Kelly McLaughlin, Daily Mail, March 15, 2017
Donald Trump hailed America’s first populist president Wednesday, laying a wreath at the tomb of Andrew Jackson and waxing lyrical about the similarities between himself and the seventh US president.
On the 250th anniversary of Jackson’s birth, Trump visited ‘Old Hickory’s’ Tennessee home, dubbed The Hermitage.
Praising ‘the very great’ Jackson’s willingness to take on ‘an arrogant elite,’ Trump broke away from prepared remarks to exclaim, ‘Does that sound familiar to you?’
‘I wonder why they keep talking about Trump and Jackson, Jackson and Trump. Ooh, I know the feeling Andrew.’
Since coming to office in January, Trump aides have sought to draw comparisons between the bareknuckle Democratic president and Trump.
Trump’s top strategist Steve Bannon described his boss’s populist inaugural address ‘Jacksonian’.
A portrait of Jackson has been introduced to the Oval Office – ‘right boom! Over my left shoulder,’ Trump said – referring to portrait’s position behind the Resolute Desk.
Trump played up the comparisons Wednesday.
‘Jackson’s (election) victory shook the establishment like an earthquake,’ he said, mocking Jackson’s critics who called his victory ‘mortifying’ and ‘sickening.’
‘Oh boy does this sound familiar,’ Trump said, describing him as ‘one of our great presidents.’
Trump even mentioned his admiration for a magnolia tree in the White House garden than was brought from The Hermitage.
‘I looked at it actually this morning,’ he noted.
Born in the backwoods in 1767, Jackson was orphaned in his early teens.
He gained a reputation as a fighter: As a young man he was cut with a saber for refusing to polish a British soldier’s boots and once killed a man in a duel.
‘From that day on Andrew Jackson rejected authority that looked down on the common people,’ Trump said, also lauding Jackson’s role in defeating the British in New Orleans.
‘He was a real general, that one.’
Jackson first won fame as a military commander in the Battle of New Orleans in 1815, when he led an American force that prevented a much larger British army from seizing the city and threatening the rest of the Louisiana Purchase.
He was elected in 1828 as the right to vote was expanded to all white men, not just property owners, and he brought new voter groups into the fold.
For the White House, comparisons with Jackson help place Trump inside the pantheon of US presidents and within the mainstream of American political history.
Trump’s critics have painted the polarizing mogul as an aberration and his views as antithetical to the American democratic tradition.
But historians say Jackson’s story is more subtle and comparisons with Trump may be misleading.
A top Jackson biographer says the comparison of Trump and Jackson is ‘not the cleanest analogy,’ but the seventh president offers the 45th a convenient example of ‘an unconventional presidency trying to accomplish big things.’
Although he attempted ‘cleansing the Augean stable’ – while Trump talks of ‘draining the swamp’ in Washington – Jackson was no political outsider.
Before entering the White House, Jackson rose through Tennessee politics, becoming a congressman and a senator before taking up a judgeship and becoming a general.
There are fundamental differences in the paths they took to the presidency. Trump is a New York real estate mogul who came from wealth. Jackson was born into poverty and rose to become a wealthy lawyer and a national hero after the War of 1812.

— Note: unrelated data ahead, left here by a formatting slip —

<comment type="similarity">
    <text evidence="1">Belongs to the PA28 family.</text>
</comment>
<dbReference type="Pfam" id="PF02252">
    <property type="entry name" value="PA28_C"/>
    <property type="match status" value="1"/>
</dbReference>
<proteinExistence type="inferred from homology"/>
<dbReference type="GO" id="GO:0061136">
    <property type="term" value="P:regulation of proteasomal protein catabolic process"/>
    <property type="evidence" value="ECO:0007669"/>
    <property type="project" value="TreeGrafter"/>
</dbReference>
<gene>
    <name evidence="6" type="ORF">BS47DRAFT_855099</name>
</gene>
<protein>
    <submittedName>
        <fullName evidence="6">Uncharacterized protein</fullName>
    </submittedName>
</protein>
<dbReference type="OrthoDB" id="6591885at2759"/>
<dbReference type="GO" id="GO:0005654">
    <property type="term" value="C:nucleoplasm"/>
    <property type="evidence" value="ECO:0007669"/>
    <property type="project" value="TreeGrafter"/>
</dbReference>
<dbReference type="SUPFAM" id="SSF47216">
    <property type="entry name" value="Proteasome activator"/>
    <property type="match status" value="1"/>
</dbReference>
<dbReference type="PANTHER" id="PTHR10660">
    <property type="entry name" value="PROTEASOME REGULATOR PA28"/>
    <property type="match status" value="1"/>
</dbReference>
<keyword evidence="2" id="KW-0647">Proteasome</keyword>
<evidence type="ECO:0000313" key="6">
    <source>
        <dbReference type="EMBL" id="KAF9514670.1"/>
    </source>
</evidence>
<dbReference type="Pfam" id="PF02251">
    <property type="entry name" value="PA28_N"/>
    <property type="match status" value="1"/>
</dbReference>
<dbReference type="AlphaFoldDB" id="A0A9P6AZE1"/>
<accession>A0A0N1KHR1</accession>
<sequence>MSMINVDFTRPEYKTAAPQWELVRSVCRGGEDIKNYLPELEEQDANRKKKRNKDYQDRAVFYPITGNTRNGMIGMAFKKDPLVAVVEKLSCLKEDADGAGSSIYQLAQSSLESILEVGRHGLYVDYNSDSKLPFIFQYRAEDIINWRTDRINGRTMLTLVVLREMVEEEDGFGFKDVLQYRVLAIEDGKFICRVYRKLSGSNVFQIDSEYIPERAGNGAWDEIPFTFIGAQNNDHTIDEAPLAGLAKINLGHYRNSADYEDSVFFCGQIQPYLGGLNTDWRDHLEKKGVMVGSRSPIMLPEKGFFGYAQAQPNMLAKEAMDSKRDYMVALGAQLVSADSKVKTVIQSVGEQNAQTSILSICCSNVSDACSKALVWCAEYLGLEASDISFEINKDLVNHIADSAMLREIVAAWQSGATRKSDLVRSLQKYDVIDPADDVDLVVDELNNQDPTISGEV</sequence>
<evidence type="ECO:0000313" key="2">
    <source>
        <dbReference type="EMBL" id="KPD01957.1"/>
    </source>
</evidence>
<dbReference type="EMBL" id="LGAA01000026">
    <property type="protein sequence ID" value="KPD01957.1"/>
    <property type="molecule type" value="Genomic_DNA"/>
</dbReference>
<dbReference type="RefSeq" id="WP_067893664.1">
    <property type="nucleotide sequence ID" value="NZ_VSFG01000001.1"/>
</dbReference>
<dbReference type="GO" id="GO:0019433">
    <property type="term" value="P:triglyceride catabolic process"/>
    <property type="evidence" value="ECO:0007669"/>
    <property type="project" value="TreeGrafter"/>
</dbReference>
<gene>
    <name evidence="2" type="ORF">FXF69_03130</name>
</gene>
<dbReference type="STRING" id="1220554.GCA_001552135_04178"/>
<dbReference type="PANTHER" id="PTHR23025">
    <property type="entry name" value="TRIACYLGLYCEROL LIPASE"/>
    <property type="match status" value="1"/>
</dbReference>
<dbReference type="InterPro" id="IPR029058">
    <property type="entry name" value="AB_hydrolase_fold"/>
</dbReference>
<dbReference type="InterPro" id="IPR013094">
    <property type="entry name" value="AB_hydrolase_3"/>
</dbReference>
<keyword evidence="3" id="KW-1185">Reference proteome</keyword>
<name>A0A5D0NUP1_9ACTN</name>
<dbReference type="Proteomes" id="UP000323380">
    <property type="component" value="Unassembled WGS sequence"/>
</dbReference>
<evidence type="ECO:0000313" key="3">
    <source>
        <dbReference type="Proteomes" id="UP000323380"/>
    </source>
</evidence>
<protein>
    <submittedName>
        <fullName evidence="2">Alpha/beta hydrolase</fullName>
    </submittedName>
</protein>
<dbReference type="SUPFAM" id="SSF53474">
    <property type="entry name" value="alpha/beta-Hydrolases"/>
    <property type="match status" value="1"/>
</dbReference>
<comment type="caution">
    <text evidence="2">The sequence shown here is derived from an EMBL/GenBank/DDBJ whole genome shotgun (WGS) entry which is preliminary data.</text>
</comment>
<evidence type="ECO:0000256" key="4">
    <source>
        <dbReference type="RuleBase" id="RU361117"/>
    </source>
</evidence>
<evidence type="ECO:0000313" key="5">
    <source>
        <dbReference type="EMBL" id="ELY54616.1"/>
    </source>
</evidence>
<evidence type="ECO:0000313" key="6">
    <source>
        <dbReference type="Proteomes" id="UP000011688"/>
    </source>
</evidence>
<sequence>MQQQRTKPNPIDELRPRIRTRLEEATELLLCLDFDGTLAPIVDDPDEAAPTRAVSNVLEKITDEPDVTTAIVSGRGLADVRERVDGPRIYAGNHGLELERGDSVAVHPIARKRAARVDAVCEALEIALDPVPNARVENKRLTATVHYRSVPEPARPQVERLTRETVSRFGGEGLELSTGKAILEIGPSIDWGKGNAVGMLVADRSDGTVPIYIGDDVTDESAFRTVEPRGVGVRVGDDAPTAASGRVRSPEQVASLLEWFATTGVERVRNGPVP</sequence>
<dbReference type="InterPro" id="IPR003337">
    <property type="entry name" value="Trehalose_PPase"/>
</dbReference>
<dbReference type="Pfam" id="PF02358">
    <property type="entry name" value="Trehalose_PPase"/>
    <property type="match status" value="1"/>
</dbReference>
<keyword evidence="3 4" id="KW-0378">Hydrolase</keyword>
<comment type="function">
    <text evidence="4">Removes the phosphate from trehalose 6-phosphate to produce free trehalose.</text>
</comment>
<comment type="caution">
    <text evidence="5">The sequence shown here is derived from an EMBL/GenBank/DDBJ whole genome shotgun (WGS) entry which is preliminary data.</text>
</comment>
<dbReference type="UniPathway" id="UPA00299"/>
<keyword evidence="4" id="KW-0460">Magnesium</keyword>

But Jackson’s reputation has been somewhat tarnished in recent years, with criticism focused on his temperament and the forced removal of Native Americans from their land.
The Treasury Department recently decided to replace Jackson’s image on the $20 bill with civil rights hero Harriet Tubman.
Since Trump’s inauguration, a portrait of Jackson has been introduced to the Oval Office, and it was hung right behind the Resolute Desk
Trump acknowledged that his political kindred spirit was ‘a flawed and imperfect man’.
Until Trump won the White House, Jackson was also the last president to serve without bringing a family pet to the presidential mansion.
The president’s Nashville rally comes on the heels of a Congressional Budget Office report that says the GOP’s health care plan would leave 14million people without coverage next year and 24 million uninsured by 2026.
The plan is disliked by both far-right conservatives, who want a large-scale repeal as they believe they were promised, and by Democrats, who oppose the loss of coverage for so many.
Following his visit to Jackson’s home, Trump took a dig at presidential campaign rival Hillary Clinton while standing his ground on his immigration ban.
‘The order he blocked was a watered-down version of the first order that was also blocked by another judge and should have never been blocked to start with,’ Trump said, referring to the decision by US District Court Judge Derrick K. Watson of Hawaii.
‘This new order was tailored to the dictates of the 9th Circuit’s, in my opinion, flawed ruling. This was, in the opinion of many, an unprecedented judicial overreach.’
‘The law and constitution give the president the power to suspend immigration when he deems – or she, or she, fortunately not ‘Hillary she’- when he or she deems it to be in the national interest of our country.’
The crowd broke out in raucous cheers when Trump said ‘fortunately not Hillary she’, and the president took a pause from his speech.
As he stepped away from the microphone, the crowd started chanting, ‘Lock her up’.